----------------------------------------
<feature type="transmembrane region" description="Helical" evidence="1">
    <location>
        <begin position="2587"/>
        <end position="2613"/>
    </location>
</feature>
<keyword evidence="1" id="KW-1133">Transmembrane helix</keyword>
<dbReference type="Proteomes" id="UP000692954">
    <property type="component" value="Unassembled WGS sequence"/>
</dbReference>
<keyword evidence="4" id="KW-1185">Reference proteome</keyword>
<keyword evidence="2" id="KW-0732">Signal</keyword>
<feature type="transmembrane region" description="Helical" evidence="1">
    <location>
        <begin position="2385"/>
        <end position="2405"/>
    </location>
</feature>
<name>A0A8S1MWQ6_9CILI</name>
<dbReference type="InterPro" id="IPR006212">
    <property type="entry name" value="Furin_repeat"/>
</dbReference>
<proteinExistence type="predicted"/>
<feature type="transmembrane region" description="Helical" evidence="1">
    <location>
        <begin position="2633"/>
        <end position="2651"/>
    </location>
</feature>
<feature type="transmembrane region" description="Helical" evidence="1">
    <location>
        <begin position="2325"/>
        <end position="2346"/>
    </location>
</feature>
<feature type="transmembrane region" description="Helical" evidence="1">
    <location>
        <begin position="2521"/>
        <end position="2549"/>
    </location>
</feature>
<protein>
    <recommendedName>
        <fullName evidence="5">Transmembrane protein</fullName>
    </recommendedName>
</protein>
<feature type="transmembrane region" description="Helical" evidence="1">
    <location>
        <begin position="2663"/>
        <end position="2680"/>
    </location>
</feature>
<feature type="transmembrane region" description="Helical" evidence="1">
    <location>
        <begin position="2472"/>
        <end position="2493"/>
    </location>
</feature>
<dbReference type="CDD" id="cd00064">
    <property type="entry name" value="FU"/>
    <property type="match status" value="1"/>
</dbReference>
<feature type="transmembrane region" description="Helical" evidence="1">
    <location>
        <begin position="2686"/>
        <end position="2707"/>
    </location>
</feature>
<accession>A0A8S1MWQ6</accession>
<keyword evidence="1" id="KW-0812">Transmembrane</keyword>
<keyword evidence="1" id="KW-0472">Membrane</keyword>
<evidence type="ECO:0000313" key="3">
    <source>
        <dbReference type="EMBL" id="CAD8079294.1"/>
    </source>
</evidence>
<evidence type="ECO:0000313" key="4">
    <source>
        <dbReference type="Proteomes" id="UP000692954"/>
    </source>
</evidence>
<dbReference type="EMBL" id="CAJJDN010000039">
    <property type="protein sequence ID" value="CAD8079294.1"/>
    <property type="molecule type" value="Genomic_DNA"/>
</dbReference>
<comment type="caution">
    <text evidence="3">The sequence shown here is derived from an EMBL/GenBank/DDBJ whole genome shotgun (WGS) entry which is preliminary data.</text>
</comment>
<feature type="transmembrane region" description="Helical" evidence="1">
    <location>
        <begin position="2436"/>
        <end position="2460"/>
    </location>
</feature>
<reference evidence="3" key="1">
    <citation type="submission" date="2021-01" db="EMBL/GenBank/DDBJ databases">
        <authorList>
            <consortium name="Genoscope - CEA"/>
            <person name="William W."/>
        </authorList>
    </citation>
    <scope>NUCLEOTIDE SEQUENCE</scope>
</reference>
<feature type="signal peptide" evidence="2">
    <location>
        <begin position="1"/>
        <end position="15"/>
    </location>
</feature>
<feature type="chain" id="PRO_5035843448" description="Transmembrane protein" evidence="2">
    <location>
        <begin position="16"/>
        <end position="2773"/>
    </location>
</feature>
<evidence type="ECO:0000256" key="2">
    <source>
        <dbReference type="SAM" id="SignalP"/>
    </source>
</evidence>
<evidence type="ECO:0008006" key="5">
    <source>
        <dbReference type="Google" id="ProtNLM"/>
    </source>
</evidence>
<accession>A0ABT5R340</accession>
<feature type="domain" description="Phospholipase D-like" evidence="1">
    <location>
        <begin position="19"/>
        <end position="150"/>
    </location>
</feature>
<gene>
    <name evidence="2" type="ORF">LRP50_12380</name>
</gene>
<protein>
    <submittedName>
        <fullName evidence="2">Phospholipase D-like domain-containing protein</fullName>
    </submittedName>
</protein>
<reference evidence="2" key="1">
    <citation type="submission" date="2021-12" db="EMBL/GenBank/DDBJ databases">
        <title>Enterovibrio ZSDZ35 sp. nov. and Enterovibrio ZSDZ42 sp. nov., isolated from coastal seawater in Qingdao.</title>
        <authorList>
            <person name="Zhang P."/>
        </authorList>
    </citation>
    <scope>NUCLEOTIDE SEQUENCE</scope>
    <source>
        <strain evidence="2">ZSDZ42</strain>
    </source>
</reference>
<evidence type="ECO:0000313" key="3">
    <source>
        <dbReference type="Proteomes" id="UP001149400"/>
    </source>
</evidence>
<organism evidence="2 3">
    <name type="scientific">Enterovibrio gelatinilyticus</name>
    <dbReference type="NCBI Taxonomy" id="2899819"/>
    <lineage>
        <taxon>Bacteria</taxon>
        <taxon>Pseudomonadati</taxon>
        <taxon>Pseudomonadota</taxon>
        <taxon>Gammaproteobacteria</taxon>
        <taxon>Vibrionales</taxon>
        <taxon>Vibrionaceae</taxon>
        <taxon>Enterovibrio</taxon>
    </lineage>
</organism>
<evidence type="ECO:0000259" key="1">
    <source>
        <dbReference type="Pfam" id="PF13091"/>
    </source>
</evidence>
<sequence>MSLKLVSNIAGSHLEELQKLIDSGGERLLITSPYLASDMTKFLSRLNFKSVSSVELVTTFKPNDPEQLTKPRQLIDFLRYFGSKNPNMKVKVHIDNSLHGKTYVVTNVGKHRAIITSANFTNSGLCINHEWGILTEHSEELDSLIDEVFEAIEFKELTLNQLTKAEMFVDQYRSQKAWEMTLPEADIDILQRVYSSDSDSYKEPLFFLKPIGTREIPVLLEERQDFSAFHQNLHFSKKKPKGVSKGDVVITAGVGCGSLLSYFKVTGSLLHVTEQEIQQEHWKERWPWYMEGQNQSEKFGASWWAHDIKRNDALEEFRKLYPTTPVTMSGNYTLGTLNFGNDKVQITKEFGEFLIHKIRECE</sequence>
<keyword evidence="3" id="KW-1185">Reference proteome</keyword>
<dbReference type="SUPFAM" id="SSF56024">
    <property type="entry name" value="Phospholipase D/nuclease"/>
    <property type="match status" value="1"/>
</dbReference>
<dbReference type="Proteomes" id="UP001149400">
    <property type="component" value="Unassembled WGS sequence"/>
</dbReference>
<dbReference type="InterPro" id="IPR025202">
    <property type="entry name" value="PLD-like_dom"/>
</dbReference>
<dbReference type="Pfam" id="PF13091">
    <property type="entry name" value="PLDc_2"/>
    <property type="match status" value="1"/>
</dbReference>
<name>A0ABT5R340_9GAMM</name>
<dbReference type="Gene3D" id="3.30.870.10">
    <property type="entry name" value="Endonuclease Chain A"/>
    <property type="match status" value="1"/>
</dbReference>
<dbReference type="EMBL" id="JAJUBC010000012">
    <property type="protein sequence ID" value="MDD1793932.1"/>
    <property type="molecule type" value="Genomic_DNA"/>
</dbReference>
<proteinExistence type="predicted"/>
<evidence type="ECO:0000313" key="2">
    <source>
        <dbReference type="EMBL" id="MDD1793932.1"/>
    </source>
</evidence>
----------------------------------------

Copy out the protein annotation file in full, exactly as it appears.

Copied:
<feature type="transmembrane region" description="Helical" evidence="1">
    <location>
        <begin position="2587"/>
        <end position="2613"/>
    </location>
</feature>
<keyword evidence="1" id="KW-1133">Transmembrane helix</keyword>
<dbReference type="Proteomes" id="UP000692954">
    <property type="component" value="Unassembled WGS sequence"/>
</dbReference>
<keyword evidence="4" id="KW-1185">Reference proteome</keyword>
<keyword evidence="2" id="KW-0732">Signal</keyword>
<feature type="transmembrane region" description="Helical" evidence="1">
    <location>
        <begin position="2385"/>
        <end position="2405"/>
    </location>
</feature>
<name>A0A8S1MWQ6_9CILI</name>
<dbReference type="InterPro" id="IPR006212">
    <property type="entry name" value="Furin_repeat"/>
</dbReference>
<proteinExistence type="predicted"/>
<feature type="transmembrane region" description="Helical" evidence="1">
    <location>
        <begin position="2633"/>
        <end position="2651"/>
    </location>
</feature>
<feature type="transmembrane region" description="Helical" evidence="1">
    <location>
        <begin position="2325"/>
        <end position="2346"/>
    </location>
</feature>
<feature type="transmembrane region" description="Helical" evidence="1">
    <location>
        <begin position="2521"/>
        <end position="2549"/>
    </location>
</feature>
<protein>
    <recommendedName>
        <fullName evidence="5">Transmembrane protein</fullName>
    </recommendedName>
</protein>
<feature type="transmembrane region" description="Helical" evidence="1">
    <location>
        <begin position="2663"/>
        <end position="2680"/>
    </location>
</feature>
<feature type="transmembrane region" description="Helical" evidence="1">
    <location>
        <begin position="2472"/>
        <end position="2493"/>
    </location>
</feature>
<dbReference type="CDD" id="cd00064">
    <property type="entry name" value="FU"/>
    <property type="match status" value="1"/>
</dbReference>
<feature type="transmembrane region" description="Helical" evidence="1">
    <location>
        <begin position="2686"/>
        <end position="2707"/>
    </location>
</feature>
<accession>A0A8S1MWQ6</accession>
<keyword evidence="1" id="KW-0812">Transmembrane</keyword>
<keyword evidence="1" id="KW-0472">Membrane</keyword>
<evidence type="ECO:0000313" key="3">
    <source>
        <dbReference type="EMBL" id="CAD8079294.1"/>
    </source>
</evidence>
<evidence type="ECO:0000313" key="4">
    <source>
        <dbReference type="Proteomes" id="UP000692954"/>
    </source>
</evidence>
<dbReference type="EMBL" id="CAJJDN010000039">
    <property type="protein sequence ID" value="CAD8079294.1"/>
    <property type="molecule type" value="Genomic_DNA"/>
</dbReference>
<comment type="caution">
    <text evidence="3">The sequence shown here is derived from an EMBL/GenBank/DDBJ whole genome shotgun (WGS) entry which is preliminary data.</text>
</comment>
<feature type="transmembrane region" description="Helical" evidence="1">
    <location>
        <begin position="2436"/>
        <end position="2460"/>
    </location>
</feature>
<reference evidence="3" key="1">
    <citation type="submission" date="2021-01" db="EMBL/GenBank/DDBJ databases">
        <authorList>
            <consortium name="Genoscope - CEA"/>
            <person name="William W."/>
        </authorList>
    </citation>
    <scope>NUCLEOTIDE SEQUENCE</scope>
</reference>
<feature type="signal peptide" evidence="2">
    <location>
        <begin position="1"/>
        <end position="15"/>
    </location>
</feature>
<feature type="chain" id="PRO_5035843448" description="Transmembrane protein" evidence="2">
    <location>
        <begin position="16"/>
        <end position="2773"/>
    </location>
</feature>
<evidence type="ECO:0000256" key="2">
    <source>
        <dbReference type="SAM" id="SignalP"/>
    </source>
</evidence>
<evidence type="ECO:0008006" key="5">
    <source>
        <dbReference type="Google" id="ProtNLM"/>
    </source>
</evidence>
<accession>A0ABT5R340</accession>
<feature type="domain" description="Phospholipase D-like" evidence="1">
    <location>
        <begin position="19"/>
        <end position="150"/>
    </location>
</feature>
<gene>
    <name evidence="2" type="ORF">LRP50_12380</name>
</gene>
<protein>
    <submittedName>
        <fullName evidence="2">Phospholipase D-like domain-containing protein</fullName>
    </submittedName>
</protein>
<reference evidence="2" key="1">
    <citation type="submission" date="2021-12" db="EMBL/GenBank/DDBJ databases">
        <title>Enterovibrio ZSDZ35 sp. nov. and Enterovibrio ZSDZ42 sp. nov., isolated from coastal seawater in Qingdao.</title>
        <authorList>
            <person name="Zhang P."/>
        </authorList>
    </citation>
    <scope>NUCLEOTIDE SEQUENCE</scope>
    <source>
        <strain evidence="2">ZSDZ42</strain>
    </source>
</reference>
<evidence type="ECO:0000313" key="3">
    <source>
        <dbReference type="Proteomes" id="UP001149400"/>
    </source>
</evidence>
<organism evidence="2 3">
    <name type="scientific">Enterovibrio gelatinilyticus</name>
    <dbReference type="NCBI Taxonomy" id="2899819"/>
    <lineage>
        <taxon>Bacteria</taxon>
        <taxon>Pseudomonadati</taxon>
        <taxon>Pseudomonadota</taxon>
        <taxon>Gammaproteobacteria</taxon>
        <taxon>Vibrionales</taxon>
        <taxon>Vibrionaceae</taxon>
        <taxon>Enterovibrio</taxon>
    </lineage>
</organism>
<evidence type="ECO:0000259" key="1">
    <source>
        <dbReference type="Pfam" id="PF13091"/>
    </source>
</evidence>
<sequence>MSLKLVSNIAGSHLEELQKLIDSGGERLLITSPYLASDMTKFLSRLNFKSVSSVELVTTFKPNDPEQLTKPRQLIDFLRYFGSKNPNMKVKVHIDNSLHGKTYVVTNVGKHRAIITSANFTNSGLCINHEWGILTEHSEELDSLIDEVFEAIEFKELTLNQLTKAEMFVDQYRSQKAWEMTLPEADIDILQRVYSSDSDSYKEPLFFLKPIGTREIPVLLEERQDFSAFHQNLHFSKKKPKGVSKGDVVITAGVGCGSLLSYFKVTGSLLHVTEQEIQQEHWKERWPWYMEGQNQSEKFGASWWAHDIKRNDALEEFRKLYPTTPVTMSGNYTLGTLNFGNDKVQITKEFGEFLIHKIRECE</sequence>
<keyword evidence="3" id="KW-1185">Reference proteome</keyword>
<dbReference type="SUPFAM" id="SSF56024">
    <property type="entry name" value="Phospholipase D/nuclease"/>
    <property type="match status" value="1"/>
</dbReference>
<dbReference type="Proteomes" id="UP001149400">
    <property type="component" value="Unassembled WGS sequence"/>
</dbReference>
<dbReference type="InterPro" id="IPR025202">
    <property type="entry name" value="PLD-like_dom"/>
</dbReference>
<dbReference type="Pfam" id="PF13091">
    <property type="entry name" value="PLDc_2"/>
    <property type="match status" value="1"/>
</dbReference>
<name>A0ABT5R340_9GAMM</name>
<dbReference type="Gene3D" id="3.30.870.10">
    <property type="entry name" value="Endonuclease Chain A"/>
    <property type="match status" value="1"/>
</dbReference>
<dbReference type="EMBL" id="JAJUBC010000012">
    <property type="protein sequence ID" value="MDD1793932.1"/>
    <property type="molecule type" value="Genomic_DNA"/>
</dbReference>
<proteinExistence type="predicted"/>
<evidence type="ECO:0000313" key="2">
    <source>
        <dbReference type="EMBL" id="MDD1793932.1"/>
    </source>
</evidence>